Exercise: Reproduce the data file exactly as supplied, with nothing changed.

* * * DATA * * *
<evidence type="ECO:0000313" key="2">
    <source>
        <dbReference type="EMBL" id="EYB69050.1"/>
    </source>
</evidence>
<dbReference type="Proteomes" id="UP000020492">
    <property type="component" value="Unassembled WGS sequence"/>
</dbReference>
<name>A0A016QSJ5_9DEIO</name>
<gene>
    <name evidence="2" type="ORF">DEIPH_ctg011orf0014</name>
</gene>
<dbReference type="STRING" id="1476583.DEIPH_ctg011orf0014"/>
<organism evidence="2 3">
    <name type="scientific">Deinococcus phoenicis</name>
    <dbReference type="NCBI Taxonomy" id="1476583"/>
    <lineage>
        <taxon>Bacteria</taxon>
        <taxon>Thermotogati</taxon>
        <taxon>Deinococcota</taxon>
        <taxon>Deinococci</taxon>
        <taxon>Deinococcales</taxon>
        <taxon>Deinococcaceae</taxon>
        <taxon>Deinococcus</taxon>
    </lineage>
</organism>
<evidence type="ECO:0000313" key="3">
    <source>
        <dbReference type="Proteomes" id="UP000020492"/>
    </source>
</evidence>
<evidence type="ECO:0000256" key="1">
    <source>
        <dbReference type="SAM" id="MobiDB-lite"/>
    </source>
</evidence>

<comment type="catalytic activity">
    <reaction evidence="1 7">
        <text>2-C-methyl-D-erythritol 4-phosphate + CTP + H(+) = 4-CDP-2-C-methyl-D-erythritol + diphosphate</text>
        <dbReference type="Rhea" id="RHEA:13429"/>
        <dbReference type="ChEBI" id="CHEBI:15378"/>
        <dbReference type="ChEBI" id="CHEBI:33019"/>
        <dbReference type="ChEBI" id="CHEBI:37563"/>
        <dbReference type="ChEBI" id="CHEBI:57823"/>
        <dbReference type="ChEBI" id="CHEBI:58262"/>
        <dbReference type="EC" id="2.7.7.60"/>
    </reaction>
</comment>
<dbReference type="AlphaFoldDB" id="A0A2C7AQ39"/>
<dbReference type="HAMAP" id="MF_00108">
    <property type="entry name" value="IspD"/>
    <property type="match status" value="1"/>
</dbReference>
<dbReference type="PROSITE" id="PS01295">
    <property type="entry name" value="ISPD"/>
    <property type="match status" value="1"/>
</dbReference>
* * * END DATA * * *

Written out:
<evidence type="ECO:0000313" key="2">
    <source>
        <dbReference type="EMBL" id="EYB69050.1"/>
    </source>
</evidence>
<dbReference type="Proteomes" id="UP000020492">
    <property type="component" value="Unassembled WGS sequence"/>
</dbReference>
<name>A0A016QSJ5_9DEIO</name>
<gene>
    <name evidence="2" type="ORF">DEIPH_ctg011orf0014</name>
</gene>
<dbReference type="STRING" id="1476583.DEIPH_ctg011orf0014"/>
<organism evidence="2 3">
    <name type="scientific">Deinococcus phoenicis</name>
    <dbReference type="NCBI Taxonomy" id="1476583"/>
    <lineage>
        <taxon>Bacteria</taxon>
        <taxon>Thermotogati</taxon>
        <taxon>Deinococcota</taxon>
        <taxon>Deinococci</taxon>
        <taxon>Deinococcales</taxon>
        <taxon>Deinococcaceae</taxon>
        <taxon>Deinococcus</taxon>
    </lineage>
</organism>
<evidence type="ECO:0000313" key="3">
    <source>
        <dbReference type="Proteomes" id="UP000020492"/>
    </source>
</evidence>
<evidence type="ECO:0000256" key="1">
    <source>
        <dbReference type="SAM" id="MobiDB-lite"/>
    </source>
</evidence>

<comment type="catalytic activity">
    <reaction evidence="1 7">
        <text>2-C-methyl-D-erythritol 4-phosphate + CTP + H(+) = 4-CDP-2-C-methyl-D-erythritol + diphosphate</text>
        <dbReference type="Rhea" id="RHEA:13429"/>
        <dbReference type="ChEBI" id="CHEBI:15378"/>
        <dbReference type="ChEBI" id="CHEBI:33019"/>
        <dbReference type="ChEBI" id="CHEBI:37563"/>
        <dbReference type="ChEBI" id="CHEBI:57823"/>
        <dbReference type="ChEBI" id="CHEBI:58262"/>
        <dbReference type="EC" id="2.7.7.60"/>
    </reaction>
</comment>
<dbReference type="AlphaFoldDB" id="A0A2C7AQ39"/>
<dbReference type="HAMAP" id="MF_00108">
    <property type="entry name" value="IspD"/>
    <property type="match status" value="1"/>
</dbReference>
<dbReference type="PROSITE" id="PS01295">
    <property type="entry name" value="ISPD"/>
    <property type="match status" value="1"/>
</dbReference>